The center of the production of the world’s most exclusive and age-worthy red wines made from Nebbiolo, the Barolo region includes five core townships: La Morra, Monforte d’Alba, Serralunga d’Alba, Castiglione Falletto and the Barolo village itself, as well as a few outlying villages. The landscape of Barolo, characterized by prominent and castle-topped hilltops, is one full of history and romance of the Nebbiolo grape. Its wines, with the signature “tar and roses” aromas, have a deceptively light garnet color but full presence on the palate and plenty of tannins and acidity. In a well-made Barolo, one can expect to find complexity and good evolution with notes of, for example, strawberry, cherry, plum, leather, truffle, anise, fresh and dried herbs, tobacco and violets.

There are two predominant soil types here, which distinguish Barolo from the lesser surrounding areas. Compact and fertile Tortonian sandy marls define the vineyards farthest west and at higher elevations. Typically the Barolo wines coming from this side, from La Morra and Barolo, can be approachable relatively early on in their evolution and represent the “feminine” side of Barolo, often closer in style to Barbaresco with elegant perfume and fresh fruit.

On the eastern side of the region, Helvetian soils of compressed sandstone and chalks are less fertile, producing wines with intense body, power and structured tannins. This more “masculine” style comes from Monforte d’Alba and Serralunga d’Alba. The township of Castiglione Falletto covers a spine with both soils types.

The best Barolo wines need 10-15 years before they are ready to drink, and can further age for several decades.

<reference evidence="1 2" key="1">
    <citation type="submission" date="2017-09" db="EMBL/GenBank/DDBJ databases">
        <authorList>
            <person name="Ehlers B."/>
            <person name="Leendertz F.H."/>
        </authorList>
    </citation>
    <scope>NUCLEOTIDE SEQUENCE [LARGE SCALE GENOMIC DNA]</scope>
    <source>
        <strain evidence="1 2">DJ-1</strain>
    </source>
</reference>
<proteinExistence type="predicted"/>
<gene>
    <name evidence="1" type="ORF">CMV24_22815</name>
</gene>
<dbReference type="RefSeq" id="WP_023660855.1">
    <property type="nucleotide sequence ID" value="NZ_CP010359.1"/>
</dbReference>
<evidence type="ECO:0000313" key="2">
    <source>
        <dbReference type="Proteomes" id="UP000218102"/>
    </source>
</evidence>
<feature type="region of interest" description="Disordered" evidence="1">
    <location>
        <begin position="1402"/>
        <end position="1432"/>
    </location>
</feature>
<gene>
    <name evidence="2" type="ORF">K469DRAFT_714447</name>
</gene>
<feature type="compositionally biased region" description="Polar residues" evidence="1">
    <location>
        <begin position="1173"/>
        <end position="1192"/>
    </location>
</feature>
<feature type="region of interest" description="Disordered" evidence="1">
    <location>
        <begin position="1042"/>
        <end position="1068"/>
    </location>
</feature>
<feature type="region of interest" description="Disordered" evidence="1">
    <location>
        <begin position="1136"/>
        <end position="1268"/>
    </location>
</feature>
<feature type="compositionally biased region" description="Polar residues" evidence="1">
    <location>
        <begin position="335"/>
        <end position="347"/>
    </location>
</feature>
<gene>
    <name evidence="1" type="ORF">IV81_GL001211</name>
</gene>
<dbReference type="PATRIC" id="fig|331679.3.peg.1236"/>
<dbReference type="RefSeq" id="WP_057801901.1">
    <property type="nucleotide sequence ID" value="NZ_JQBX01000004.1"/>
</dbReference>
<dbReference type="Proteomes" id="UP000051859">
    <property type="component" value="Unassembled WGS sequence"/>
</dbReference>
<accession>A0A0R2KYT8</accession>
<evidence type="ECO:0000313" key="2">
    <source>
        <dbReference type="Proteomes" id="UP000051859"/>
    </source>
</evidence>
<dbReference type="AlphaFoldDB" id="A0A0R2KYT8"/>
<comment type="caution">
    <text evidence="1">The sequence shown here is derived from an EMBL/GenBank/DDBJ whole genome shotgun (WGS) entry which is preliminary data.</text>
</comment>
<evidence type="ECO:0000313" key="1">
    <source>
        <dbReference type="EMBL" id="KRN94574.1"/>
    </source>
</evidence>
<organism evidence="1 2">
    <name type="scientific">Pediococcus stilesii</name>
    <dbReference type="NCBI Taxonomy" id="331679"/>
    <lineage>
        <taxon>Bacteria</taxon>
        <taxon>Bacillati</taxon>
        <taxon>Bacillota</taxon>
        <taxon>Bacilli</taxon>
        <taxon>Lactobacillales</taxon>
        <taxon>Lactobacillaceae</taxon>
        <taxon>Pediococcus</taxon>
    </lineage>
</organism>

Nebbiolo

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Responsible for some of the most elegant and age-worthy wines in the world, Nebbiolo, named for the ubiquitous autumnal fog (called nebbia in Italian), is the star variety of northern Italy’s Piedmont region. Grown throughout the area as well as in the neighboring Valle d’Aosta and Valtellina, it reaches its highest potential in the Piemontese villages of Barolo and Barbaresco. This finicky grape and needs a very particular soil type and climate in order to thrive. Outside of Italy, growers are still very much in the experimentation stage but some success has been achieved in parts of California. Tiny amounts are produced in Washington, Virginia, Mexico and Australia.

In the Glass

Nebbiolo at its best is an elegant variety with velveteen tannins, mouthwatering acidity and a captivating perfume. Common characteristcs of a well-made Nebbiolo can include roses, violets, licorice, sandalwood, spicebox, smoke, potpourri, black plum, red cherry and orange peel. Light brick in color, Nebbiolo is a more powerful wine than one might expect, and its firm tannins typically need time to mellow.

Perfect Pairings

Nebbiolo’s love affair with food starts in Piedmont, which is home to the Slow Food movement and some of Italy’s best cuisine. The region is famous for its white truffles, wild boar ragu and tajarin pasta, all perfect companions to Nebbiolo.

Sommelier Secret

If you can’t afford to drink Barolo and Barbaresco every night, try the more wallet-friendly, earlier-drinking Langhe Nebbiolo or Nebbiolo d'Alba. Also search out the fine offerings of the nearby Roero region. North of the Langhe and Roero, find earthy and rustic versions of the variety (known here as “Spanna”) in Ghemme and Gattinara.

HNYPEOBSG07C_2007 Item# 120707